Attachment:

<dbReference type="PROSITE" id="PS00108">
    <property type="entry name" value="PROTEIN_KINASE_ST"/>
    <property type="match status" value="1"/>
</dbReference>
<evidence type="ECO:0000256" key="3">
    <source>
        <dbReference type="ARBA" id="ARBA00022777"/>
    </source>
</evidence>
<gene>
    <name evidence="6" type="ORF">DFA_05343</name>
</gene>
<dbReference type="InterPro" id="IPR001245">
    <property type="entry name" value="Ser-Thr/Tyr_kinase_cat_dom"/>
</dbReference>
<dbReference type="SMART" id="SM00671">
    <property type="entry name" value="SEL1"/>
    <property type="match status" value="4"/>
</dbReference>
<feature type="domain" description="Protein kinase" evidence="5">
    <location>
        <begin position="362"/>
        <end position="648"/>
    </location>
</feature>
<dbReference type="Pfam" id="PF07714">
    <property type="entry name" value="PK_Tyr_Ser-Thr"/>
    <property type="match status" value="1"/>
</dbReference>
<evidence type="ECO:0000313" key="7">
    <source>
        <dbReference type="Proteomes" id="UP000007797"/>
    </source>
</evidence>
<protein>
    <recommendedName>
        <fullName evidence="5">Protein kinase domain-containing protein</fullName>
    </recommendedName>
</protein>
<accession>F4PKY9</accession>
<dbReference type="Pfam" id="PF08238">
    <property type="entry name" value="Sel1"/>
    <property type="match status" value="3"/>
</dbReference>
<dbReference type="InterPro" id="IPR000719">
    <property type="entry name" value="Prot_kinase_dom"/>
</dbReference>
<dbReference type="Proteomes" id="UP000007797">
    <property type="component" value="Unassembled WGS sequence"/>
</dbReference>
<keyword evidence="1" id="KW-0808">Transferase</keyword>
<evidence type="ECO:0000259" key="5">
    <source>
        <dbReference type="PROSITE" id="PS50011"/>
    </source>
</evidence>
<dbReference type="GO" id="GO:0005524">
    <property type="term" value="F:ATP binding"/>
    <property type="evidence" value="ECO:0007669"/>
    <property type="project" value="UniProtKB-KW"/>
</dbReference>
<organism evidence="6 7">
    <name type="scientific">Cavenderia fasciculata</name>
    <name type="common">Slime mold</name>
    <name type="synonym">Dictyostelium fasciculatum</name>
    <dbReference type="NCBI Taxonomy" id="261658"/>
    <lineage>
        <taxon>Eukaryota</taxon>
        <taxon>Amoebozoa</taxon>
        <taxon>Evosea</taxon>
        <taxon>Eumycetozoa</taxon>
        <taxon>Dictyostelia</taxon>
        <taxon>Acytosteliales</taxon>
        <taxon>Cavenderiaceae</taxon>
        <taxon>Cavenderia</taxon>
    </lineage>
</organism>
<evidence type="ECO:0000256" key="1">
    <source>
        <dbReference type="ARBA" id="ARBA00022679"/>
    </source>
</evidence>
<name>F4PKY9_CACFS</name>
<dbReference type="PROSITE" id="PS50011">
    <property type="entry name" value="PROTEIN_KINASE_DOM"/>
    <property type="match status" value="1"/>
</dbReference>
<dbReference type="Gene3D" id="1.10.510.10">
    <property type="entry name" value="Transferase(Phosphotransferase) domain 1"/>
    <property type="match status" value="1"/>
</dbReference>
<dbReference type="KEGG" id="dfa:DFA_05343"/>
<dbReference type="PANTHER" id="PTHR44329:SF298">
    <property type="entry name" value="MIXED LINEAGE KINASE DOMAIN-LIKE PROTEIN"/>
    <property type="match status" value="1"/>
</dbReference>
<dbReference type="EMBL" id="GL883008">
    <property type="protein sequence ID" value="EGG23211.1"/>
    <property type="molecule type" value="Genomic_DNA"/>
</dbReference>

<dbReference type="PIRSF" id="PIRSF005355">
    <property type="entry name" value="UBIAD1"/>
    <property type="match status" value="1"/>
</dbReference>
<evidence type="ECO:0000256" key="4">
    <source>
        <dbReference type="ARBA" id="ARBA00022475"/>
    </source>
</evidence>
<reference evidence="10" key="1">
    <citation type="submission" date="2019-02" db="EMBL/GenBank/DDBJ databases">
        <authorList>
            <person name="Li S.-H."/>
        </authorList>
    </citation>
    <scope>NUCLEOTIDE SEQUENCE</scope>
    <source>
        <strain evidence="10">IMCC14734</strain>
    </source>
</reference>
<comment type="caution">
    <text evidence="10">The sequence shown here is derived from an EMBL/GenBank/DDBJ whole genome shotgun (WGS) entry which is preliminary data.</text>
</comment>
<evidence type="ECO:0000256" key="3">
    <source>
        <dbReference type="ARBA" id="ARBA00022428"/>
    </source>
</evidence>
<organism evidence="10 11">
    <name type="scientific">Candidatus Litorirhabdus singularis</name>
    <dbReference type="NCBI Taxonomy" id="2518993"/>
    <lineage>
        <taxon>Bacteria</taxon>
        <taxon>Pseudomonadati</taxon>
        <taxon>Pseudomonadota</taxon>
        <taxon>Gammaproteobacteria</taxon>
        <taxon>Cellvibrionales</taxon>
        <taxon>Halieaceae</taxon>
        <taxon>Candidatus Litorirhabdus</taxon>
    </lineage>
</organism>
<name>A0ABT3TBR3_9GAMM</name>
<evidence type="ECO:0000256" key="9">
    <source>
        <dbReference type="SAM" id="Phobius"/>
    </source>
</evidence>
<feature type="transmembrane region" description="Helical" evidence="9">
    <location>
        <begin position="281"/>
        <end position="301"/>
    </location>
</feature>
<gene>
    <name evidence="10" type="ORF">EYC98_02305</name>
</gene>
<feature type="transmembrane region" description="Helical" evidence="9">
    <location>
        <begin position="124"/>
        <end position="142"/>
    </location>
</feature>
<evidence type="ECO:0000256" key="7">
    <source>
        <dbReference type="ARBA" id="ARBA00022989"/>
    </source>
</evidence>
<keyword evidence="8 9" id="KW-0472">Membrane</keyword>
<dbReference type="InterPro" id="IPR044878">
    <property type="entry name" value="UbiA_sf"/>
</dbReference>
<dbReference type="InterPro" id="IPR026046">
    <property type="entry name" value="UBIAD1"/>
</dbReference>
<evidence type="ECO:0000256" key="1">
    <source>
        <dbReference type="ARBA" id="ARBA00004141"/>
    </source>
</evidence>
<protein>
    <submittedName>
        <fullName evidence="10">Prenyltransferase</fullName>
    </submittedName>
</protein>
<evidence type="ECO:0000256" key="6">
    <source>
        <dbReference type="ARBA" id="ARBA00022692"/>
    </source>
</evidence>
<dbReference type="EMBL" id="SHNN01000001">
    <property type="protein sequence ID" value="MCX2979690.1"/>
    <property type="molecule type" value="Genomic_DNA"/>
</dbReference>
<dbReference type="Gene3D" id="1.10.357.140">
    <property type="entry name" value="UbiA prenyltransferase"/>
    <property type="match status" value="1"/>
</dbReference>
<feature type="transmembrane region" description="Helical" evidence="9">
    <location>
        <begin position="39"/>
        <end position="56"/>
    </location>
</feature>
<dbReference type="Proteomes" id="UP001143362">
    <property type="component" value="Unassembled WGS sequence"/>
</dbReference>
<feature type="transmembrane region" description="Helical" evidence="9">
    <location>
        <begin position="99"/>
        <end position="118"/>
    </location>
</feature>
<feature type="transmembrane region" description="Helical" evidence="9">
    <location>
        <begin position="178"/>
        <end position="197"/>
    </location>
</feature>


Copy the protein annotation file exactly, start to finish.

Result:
<dbReference type="PROSITE" id="PS00108">
    <property type="entry name" value="PROTEIN_KINASE_ST"/>
    <property type="match status" value="1"/>
</dbReference>
<evidence type="ECO:0000256" key="3">
    <source>
        <dbReference type="ARBA" id="ARBA00022777"/>
    </source>
</evidence>
<gene>
    <name evidence="6" type="ORF">DFA_05343</name>
</gene>
<dbReference type="InterPro" id="IPR001245">
    <property type="entry name" value="Ser-Thr/Tyr_kinase_cat_dom"/>
</dbReference>
<dbReference type="SMART" id="SM00671">
    <property type="entry name" value="SEL1"/>
    <property type="match status" value="4"/>
</dbReference>
<feature type="domain" description="Protein kinase" evidence="5">
    <location>
        <begin position="362"/>
        <end position="648"/>
    </location>
</feature>
<dbReference type="Pfam" id="PF07714">
    <property type="entry name" value="PK_Tyr_Ser-Thr"/>
    <property type="match status" value="1"/>
</dbReference>
<evidence type="ECO:0000313" key="7">
    <source>
        <dbReference type="Proteomes" id="UP000007797"/>
    </source>
</evidence>
<protein>
    <recommendedName>
        <fullName evidence="5">Protein kinase domain-containing protein</fullName>
    </recommendedName>
</protein>
<accession>F4PKY9</accession>
<dbReference type="Pfam" id="PF08238">
    <property type="entry name" value="Sel1"/>
    <property type="match status" value="3"/>
</dbReference>
<dbReference type="InterPro" id="IPR000719">
    <property type="entry name" value="Prot_kinase_dom"/>
</dbReference>
<dbReference type="Proteomes" id="UP000007797">
    <property type="component" value="Unassembled WGS sequence"/>
</dbReference>
<keyword evidence="1" id="KW-0808">Transferase</keyword>
<evidence type="ECO:0000259" key="5">
    <source>
        <dbReference type="PROSITE" id="PS50011"/>
    </source>
</evidence>
<dbReference type="GO" id="GO:0005524">
    <property type="term" value="F:ATP binding"/>
    <property type="evidence" value="ECO:0007669"/>
    <property type="project" value="UniProtKB-KW"/>
</dbReference>
<organism evidence="6 7">
    <name type="scientific">Cavenderia fasciculata</name>
    <name type="common">Slime mold</name>
    <name type="synonym">Dictyostelium fasciculatum</name>
    <dbReference type="NCBI Taxonomy" id="261658"/>
    <lineage>
        <taxon>Eukaryota</taxon>
        <taxon>Amoebozoa</taxon>
        <taxon>Evosea</taxon>
        <taxon>Eumycetozoa</taxon>
        <taxon>Dictyostelia</taxon>
        <taxon>Acytosteliales</taxon>
        <taxon>Cavenderiaceae</taxon>
        <taxon>Cavenderia</taxon>
    </lineage>
</organism>
<evidence type="ECO:0000256" key="1">
    <source>
        <dbReference type="ARBA" id="ARBA00022679"/>
    </source>
</evidence>
<name>F4PKY9_CACFS</name>
<dbReference type="PROSITE" id="PS50011">
    <property type="entry name" value="PROTEIN_KINASE_DOM"/>
    <property type="match status" value="1"/>
</dbReference>
<dbReference type="Gene3D" id="1.10.510.10">
    <property type="entry name" value="Transferase(Phosphotransferase) domain 1"/>
    <property type="match status" value="1"/>
</dbReference>
<dbReference type="KEGG" id="dfa:DFA_05343"/>
<dbReference type="PANTHER" id="PTHR44329:SF298">
    <property type="entry name" value="MIXED LINEAGE KINASE DOMAIN-LIKE PROTEIN"/>
    <property type="match status" value="1"/>
</dbReference>
<dbReference type="EMBL" id="GL883008">
    <property type="protein sequence ID" value="EGG23211.1"/>
    <property type="molecule type" value="Genomic_DNA"/>
</dbReference>

<dbReference type="PIRSF" id="PIRSF005355">
    <property type="entry name" value="UBIAD1"/>
    <property type="match status" value="1"/>
</dbReference>
<evidence type="ECO:0000256" key="4">
    <source>
        <dbReference type="ARBA" id="ARBA00022475"/>
    </source>
</evidence>
<reference evidence="10" key="1">
    <citation type="submission" date="2019-02" db="EMBL/GenBank/DDBJ databases">
        <authorList>
            <person name="Li S.-H."/>
        </authorList>
    </citation>
    <scope>NUCLEOTIDE SEQUENCE</scope>
    <source>
        <strain evidence="10">IMCC14734</strain>
    </source>
</reference>
<comment type="caution">
    <text evidence="10">The sequence shown here is derived from an EMBL/GenBank/DDBJ whole genome shotgun (WGS) entry which is preliminary data.</text>
</comment>
<evidence type="ECO:0000256" key="3">
    <source>
        <dbReference type="ARBA" id="ARBA00022428"/>
    </source>
</evidence>
<organism evidence="10 11">
    <name type="scientific">Candidatus Litorirhabdus singularis</name>
    <dbReference type="NCBI Taxonomy" id="2518993"/>
    <lineage>
        <taxon>Bacteria</taxon>
        <taxon>Pseudomonadati</taxon>
        <taxon>Pseudomonadota</taxon>
        <taxon>Gammaproteobacteria</taxon>
        <taxon>Cellvibrionales</taxon>
        <taxon>Halieaceae</taxon>
        <taxon>Candidatus Litorirhabdus</taxon>
    </lineage>
</organism>
<name>A0ABT3TBR3_9GAMM</name>
<evidence type="ECO:0000256" key="9">
    <source>
        <dbReference type="SAM" id="Phobius"/>
    </source>
</evidence>
<feature type="transmembrane region" description="Helical" evidence="9">
    <location>
        <begin position="281"/>
        <end position="301"/>
    </location>
</feature>
<gene>
    <name evidence="10" type="ORF">EYC98_02305</name>
</gene>
<feature type="transmembrane region" description="Helical" evidence="9">
    <location>
        <begin position="124"/>
        <end position="142"/>
    </location>
</feature>
<evidence type="ECO:0000256" key="7">
    <source>
        <dbReference type="ARBA" id="ARBA00022989"/>
    </source>
</evidence>
<keyword evidence="8 9" id="KW-0472">Membrane</keyword>
<dbReference type="InterPro" id="IPR044878">
    <property type="entry name" value="UbiA_sf"/>
</dbReference>
<dbReference type="InterPro" id="IPR026046">
    <property type="entry name" value="UBIAD1"/>
</dbReference>
<evidence type="ECO:0000256" key="1">
    <source>
        <dbReference type="ARBA" id="ARBA00004141"/>
    </source>
</evidence>
<protein>
    <submittedName>
        <fullName evidence="10">Prenyltransferase</fullName>
    </submittedName>
</protein>
<evidence type="ECO:0000256" key="6">
    <source>
        <dbReference type="ARBA" id="ARBA00022692"/>
    </source>
</evidence>
<dbReference type="EMBL" id="SHNN01000001">
    <property type="protein sequence ID" value="MCX2979690.1"/>
    <property type="molecule type" value="Genomic_DNA"/>
</dbReference>
<dbReference type="Gene3D" id="1.10.357.140">
    <property type="entry name" value="UbiA prenyltransferase"/>
    <property type="match status" value="1"/>
</dbReference>
<feature type="transmembrane region" description="Helical" evidence="9">
    <location>
        <begin position="39"/>
        <end position="56"/>
    </location>
</feature>
<dbReference type="Proteomes" id="UP001143362">
    <property type="component" value="Unassembled WGS sequence"/>
</dbReference>
<feature type="transmembrane region" description="Helical" evidence="9">
    <location>
        <begin position="99"/>
        <end position="118"/>
    </location>
</feature>
<feature type="transmembrane region" description="Helical" evidence="9">
    <location>
        <begin position="178"/>
        <end position="197"/>
    </location>
</feature>